That Iranian cyber activities gained momentum from the start of last decade is unsurprising. The years 2009 to 2010 witnessed large protests against the electoral victory of President Mahmoud Ahmadinejad. Internal allegations of electoral fraud greeted Mr. Ahmadinejad’s win. Doubts were expressed over the veracity of his victory by governments in North America and the European Union.
Other threat groups cited by Dr. Pelletier included Copy Kitten/Slayer Kitten. This was believed to have targeted aerospace, defence and petrochemical industries in Germany, Israel and Turkey. Academia and research organisations are believed to have been targeted by the Silent Librarian/Cobalt Dickens threat groups.
Other favoured targets for suspected Iranian cyberattacks have included groups opposing the regime of Syria’s President Bashir al-Assad. Open sources note that the Iranian government has provided important materiél and political support to Mr. Assad during the long-running Syrian civil war.
Over the long term, Dr. Pelletier expects Iranian cyberattacks to continue against targets in the US, Europe, Saudi Arabia and allied countries. Targets are likely to remain the same, along with further attacks against Critical National Infrastructure (CNI).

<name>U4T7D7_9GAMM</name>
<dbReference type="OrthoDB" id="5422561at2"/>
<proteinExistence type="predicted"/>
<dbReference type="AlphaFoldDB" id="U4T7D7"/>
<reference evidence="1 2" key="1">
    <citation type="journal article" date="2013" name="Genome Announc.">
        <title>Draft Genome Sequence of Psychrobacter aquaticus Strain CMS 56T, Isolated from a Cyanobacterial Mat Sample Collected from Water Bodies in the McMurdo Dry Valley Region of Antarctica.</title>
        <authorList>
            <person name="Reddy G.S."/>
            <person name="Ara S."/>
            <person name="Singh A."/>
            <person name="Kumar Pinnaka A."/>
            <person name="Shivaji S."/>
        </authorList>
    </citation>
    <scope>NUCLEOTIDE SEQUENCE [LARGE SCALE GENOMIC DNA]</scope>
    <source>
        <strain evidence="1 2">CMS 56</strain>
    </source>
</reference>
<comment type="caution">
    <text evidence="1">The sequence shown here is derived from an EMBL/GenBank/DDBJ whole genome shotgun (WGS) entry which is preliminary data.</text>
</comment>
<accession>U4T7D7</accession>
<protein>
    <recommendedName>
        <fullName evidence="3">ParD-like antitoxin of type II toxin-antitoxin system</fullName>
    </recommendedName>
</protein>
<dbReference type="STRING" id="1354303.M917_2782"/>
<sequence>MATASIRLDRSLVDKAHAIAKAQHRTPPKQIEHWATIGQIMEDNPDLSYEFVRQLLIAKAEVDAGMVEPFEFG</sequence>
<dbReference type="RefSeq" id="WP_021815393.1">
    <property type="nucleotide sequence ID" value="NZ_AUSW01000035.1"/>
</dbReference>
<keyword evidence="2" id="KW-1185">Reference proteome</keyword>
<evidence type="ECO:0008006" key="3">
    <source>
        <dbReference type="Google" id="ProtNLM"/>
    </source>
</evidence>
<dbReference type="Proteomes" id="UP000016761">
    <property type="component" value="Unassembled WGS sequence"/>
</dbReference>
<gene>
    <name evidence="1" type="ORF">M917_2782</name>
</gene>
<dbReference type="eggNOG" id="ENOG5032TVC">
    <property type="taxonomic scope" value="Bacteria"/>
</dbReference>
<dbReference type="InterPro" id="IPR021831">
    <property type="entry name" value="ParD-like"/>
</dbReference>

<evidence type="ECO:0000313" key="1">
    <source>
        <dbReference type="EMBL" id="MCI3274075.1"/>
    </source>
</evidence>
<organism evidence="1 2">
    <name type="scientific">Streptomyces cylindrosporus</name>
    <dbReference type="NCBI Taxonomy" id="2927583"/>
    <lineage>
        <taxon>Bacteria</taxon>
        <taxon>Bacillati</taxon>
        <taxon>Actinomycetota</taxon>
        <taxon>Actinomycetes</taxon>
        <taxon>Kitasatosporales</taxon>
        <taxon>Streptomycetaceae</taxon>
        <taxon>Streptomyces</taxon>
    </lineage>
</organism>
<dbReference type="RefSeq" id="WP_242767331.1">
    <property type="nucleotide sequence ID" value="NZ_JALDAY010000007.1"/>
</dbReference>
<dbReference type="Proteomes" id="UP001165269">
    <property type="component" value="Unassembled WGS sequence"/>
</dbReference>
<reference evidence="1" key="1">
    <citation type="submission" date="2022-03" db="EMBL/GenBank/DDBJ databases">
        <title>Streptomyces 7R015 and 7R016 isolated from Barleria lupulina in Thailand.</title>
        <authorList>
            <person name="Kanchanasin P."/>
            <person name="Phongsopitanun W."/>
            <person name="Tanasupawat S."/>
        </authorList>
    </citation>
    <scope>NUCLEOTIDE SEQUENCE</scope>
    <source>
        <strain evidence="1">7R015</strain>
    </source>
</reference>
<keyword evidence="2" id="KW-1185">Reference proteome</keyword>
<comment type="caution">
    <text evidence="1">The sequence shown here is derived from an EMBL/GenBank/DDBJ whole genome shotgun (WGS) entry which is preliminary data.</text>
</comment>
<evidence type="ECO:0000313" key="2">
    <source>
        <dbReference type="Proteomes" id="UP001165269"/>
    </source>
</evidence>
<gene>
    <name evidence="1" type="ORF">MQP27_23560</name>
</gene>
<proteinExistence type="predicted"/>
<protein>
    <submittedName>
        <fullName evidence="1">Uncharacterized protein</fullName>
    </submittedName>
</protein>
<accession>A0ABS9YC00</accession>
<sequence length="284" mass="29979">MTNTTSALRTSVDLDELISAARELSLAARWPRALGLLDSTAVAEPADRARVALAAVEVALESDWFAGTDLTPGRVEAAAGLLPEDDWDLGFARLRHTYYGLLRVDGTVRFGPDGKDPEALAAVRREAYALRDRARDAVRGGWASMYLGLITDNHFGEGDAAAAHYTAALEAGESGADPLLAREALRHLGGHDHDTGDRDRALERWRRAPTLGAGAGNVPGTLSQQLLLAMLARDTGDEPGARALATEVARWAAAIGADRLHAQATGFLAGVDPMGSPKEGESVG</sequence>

Dr. Pelletier highlighted a 2013 cyberattack against the Bowman Avenue Dam, New York State, blamed on Iranian cyber warriors. He continued that attacks will likely be performed by Iranian proxies. These could include the Basij volunteer paramilitary organisation. Although probably part of Iran’s Revolutionary Guard Corps, using the Basij would help create an illusion of plausible deniability. Meanwhile, the Iranian government is expected to strengthen its own National Passive Defence Organisation (NPDO). The NPDO, formed in 2003, performs internal cyber protection and protection of Iranian CNI. Future tactics could include repurposed criminal malware along with more ‘homebrewed’ cyberattack tools, Dr. Pelletier notes.
by Dr. Thomas Withington